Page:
The Commerce Commission issued a draft pricing decision last December for the service provided by Chorus that lets internet service providers and telcos deliver broadband to your home over the copper phone line. The decision sent shock waves through Chorus, the network company that split from Telecom in 2011, which expected the price to be set much higher.
Chorus claims the commission's price would undermine its profits and put the introduction of superfast fibre broadband networks at risk.
The firm launched a very public appeal over the commission's head, direct to the Government.
'Help us,' was the motive behind the cry. The Government responded with an abrupt and strange, 'For sure'.
It did this by saying it would defer any new pricing by a year and also by bringing forward a fundamental review of the Telecommunications Act, an impenetrable piece of law that, among other things, is only just over a year old and has barely had time to be read - never mind implemented.
The immediate response of the sector, industry and users alike - after a pretty big gulp, because usually the Government lets markets do their thing without interference - has been to ask two questions: what is the problem you are trying to solve and will a fundamental review of the legislation solve that problem?
In the world of telecommunications, the commission issues a draft pricing decision, accepts submissions, and then accepts submissions on those submissions. They all get talked through at a conference, and then the commission makes its final call.
Since the December announcements we have seen the initial Chorus submission savaged by most of the other cross-submissions and Chorus has changed tack.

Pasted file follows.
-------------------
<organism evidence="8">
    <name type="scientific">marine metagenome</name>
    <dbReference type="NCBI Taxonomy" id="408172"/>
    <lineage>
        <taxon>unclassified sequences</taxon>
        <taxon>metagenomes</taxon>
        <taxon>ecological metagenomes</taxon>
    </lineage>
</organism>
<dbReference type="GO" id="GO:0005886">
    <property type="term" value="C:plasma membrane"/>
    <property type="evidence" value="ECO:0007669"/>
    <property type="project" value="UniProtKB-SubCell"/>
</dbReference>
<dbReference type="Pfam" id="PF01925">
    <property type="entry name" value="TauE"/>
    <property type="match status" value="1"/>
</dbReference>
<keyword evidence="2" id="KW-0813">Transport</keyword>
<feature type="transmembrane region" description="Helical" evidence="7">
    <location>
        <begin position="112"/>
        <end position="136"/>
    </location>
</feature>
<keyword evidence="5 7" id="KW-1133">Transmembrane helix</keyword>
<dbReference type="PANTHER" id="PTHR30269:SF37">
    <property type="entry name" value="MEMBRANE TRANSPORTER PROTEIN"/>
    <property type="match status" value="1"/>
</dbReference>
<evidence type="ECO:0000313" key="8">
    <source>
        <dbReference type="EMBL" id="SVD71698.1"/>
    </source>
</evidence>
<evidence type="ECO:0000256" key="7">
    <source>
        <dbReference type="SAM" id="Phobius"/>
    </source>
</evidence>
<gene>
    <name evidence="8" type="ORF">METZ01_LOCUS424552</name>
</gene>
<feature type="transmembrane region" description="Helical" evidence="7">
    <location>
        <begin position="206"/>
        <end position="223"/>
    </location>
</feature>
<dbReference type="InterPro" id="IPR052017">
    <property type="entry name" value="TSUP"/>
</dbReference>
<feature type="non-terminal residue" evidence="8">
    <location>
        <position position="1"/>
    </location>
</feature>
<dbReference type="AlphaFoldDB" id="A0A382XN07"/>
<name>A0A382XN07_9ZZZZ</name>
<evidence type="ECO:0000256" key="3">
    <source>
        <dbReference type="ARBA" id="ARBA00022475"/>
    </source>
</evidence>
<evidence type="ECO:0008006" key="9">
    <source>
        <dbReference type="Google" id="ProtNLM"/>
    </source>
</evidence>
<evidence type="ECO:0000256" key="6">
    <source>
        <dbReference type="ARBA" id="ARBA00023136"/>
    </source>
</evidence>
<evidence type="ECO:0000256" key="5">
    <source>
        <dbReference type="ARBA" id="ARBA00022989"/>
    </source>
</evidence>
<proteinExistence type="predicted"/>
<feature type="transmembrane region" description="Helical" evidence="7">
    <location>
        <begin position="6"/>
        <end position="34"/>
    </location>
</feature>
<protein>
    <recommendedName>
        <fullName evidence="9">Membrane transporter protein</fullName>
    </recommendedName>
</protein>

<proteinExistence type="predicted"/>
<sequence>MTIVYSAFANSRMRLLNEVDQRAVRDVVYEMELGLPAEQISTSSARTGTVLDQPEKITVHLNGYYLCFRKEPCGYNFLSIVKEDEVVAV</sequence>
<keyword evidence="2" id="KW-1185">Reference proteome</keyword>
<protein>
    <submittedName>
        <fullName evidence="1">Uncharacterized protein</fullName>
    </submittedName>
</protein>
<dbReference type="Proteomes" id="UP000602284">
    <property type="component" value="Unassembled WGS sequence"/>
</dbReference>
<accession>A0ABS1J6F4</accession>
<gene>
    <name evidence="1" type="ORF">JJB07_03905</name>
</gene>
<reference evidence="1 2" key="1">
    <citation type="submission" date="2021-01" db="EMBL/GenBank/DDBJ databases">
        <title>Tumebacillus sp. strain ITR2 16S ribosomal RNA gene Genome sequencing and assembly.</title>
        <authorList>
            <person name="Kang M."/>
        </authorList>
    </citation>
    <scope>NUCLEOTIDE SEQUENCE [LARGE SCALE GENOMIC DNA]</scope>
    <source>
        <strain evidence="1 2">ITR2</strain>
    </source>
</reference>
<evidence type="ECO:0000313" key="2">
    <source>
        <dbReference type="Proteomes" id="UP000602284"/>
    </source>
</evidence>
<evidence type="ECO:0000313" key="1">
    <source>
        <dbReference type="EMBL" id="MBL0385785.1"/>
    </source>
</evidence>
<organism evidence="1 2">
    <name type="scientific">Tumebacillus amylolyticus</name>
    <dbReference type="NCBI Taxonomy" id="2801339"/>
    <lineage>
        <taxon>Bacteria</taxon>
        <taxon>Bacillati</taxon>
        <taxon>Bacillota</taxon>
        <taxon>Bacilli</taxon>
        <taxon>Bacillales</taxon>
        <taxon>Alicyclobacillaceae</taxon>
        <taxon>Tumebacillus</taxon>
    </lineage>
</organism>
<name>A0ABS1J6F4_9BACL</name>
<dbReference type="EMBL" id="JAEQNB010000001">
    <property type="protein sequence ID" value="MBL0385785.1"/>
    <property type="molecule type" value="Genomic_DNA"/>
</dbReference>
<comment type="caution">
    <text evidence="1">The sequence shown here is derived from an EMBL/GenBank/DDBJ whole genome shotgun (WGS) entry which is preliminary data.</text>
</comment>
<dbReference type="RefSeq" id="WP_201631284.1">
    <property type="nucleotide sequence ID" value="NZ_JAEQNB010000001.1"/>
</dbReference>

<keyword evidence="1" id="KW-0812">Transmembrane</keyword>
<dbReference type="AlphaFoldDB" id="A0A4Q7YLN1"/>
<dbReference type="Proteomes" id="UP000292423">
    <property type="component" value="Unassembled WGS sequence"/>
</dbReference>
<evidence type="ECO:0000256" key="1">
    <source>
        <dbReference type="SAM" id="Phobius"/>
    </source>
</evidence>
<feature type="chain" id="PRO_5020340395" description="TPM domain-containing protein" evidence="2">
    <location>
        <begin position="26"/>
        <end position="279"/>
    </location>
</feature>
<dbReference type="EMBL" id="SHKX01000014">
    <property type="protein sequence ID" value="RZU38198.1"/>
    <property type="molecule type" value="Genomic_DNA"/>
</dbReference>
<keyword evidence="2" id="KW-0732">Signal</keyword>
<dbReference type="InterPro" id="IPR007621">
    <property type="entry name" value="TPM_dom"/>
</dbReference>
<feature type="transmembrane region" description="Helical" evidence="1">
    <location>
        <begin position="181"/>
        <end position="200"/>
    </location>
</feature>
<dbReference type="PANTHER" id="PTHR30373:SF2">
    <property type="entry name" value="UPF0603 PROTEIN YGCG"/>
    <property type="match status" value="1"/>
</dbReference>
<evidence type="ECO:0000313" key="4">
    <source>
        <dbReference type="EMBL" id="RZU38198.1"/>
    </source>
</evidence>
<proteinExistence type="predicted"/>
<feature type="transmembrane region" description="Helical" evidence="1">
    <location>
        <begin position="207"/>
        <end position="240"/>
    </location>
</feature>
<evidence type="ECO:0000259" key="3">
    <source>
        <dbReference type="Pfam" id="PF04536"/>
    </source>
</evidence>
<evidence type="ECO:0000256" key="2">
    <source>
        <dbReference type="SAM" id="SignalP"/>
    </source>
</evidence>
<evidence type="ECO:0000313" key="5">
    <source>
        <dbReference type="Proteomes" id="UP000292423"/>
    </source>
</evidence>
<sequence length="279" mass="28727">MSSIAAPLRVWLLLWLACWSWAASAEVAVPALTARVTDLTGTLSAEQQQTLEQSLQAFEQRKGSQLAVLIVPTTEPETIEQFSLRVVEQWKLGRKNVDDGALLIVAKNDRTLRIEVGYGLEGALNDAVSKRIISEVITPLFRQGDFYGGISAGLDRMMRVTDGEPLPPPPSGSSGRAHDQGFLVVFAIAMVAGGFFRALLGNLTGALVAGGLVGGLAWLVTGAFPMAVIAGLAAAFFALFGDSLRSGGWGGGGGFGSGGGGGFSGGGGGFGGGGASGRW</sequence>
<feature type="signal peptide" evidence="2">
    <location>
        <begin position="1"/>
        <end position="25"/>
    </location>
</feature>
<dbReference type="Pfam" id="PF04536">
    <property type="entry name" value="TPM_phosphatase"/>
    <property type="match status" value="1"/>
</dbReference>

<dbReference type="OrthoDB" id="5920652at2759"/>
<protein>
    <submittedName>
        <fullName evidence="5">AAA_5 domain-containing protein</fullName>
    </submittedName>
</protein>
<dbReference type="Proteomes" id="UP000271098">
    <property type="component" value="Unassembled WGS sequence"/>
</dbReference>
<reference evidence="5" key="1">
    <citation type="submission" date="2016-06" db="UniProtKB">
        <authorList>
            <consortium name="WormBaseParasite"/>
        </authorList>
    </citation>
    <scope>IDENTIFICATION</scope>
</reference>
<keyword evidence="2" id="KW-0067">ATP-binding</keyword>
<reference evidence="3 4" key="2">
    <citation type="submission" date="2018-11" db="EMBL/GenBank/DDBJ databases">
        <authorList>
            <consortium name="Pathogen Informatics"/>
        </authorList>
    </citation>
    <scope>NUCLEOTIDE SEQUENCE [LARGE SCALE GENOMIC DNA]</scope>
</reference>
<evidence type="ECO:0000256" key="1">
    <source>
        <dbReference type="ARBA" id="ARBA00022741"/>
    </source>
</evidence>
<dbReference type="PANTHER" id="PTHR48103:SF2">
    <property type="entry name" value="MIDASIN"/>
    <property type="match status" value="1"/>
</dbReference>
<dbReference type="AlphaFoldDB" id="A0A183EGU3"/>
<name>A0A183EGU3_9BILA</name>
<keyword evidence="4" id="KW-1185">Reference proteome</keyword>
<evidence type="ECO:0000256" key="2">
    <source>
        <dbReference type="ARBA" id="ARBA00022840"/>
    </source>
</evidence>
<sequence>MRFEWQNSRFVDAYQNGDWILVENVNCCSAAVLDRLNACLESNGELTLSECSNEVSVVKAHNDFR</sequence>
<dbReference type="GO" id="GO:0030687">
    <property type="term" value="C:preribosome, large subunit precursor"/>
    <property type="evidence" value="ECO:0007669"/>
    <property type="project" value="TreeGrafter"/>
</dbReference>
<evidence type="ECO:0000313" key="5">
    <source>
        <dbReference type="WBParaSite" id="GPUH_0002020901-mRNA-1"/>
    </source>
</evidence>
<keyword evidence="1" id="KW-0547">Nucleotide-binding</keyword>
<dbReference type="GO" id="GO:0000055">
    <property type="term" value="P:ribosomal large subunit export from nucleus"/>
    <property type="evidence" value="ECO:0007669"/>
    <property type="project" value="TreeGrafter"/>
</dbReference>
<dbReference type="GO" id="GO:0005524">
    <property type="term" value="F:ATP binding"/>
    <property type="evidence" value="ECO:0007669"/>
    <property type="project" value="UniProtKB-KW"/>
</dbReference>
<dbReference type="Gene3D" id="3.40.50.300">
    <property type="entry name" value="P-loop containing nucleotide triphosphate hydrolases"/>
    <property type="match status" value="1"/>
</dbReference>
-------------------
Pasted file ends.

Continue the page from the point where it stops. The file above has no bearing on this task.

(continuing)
Initially Chorus claimed the commission had interpreted the act incorrectly. This was an argument easily shot down by the other submissions.
Chorus instead now claims that the commission has got its numbers wrong and its calculation of the cost of the basic broadband service is way too low.
Anticipating this change of tack, others in the industry have submitted the opposite - that the commission's draft determination is about right.
If everyone from Telecom to Vodafone, Slingshot, Tuanz and internetNZ is arguing the same way, then you can make a reasonable guess that the final price is going to be close to the original draft.
To mix metaphors, the change of tack has left Chorus up the creek without a paddle.
The proposed act review might buy Chorus some time but it won't resolve the basic funding problem and has the potential to take a wrecking ball to the regulatory environment for no good reason.
This would almost inevitably be to the detriment of competition in the sector and broadband users.
There is another way. The Government could run a targeted review and if there is a problem the debate could be focused on how to fill the funding gap.
Taking this approach helps everyone. The Government is decisive in sorting the problem out, Chorus gets some assurance that it is being taken seriously and the regulatory environment doesn't get unpicked, saving everyone huge amounts of uncertainty.
Reg Hammond is a policy consultant with lobby group internetNZ.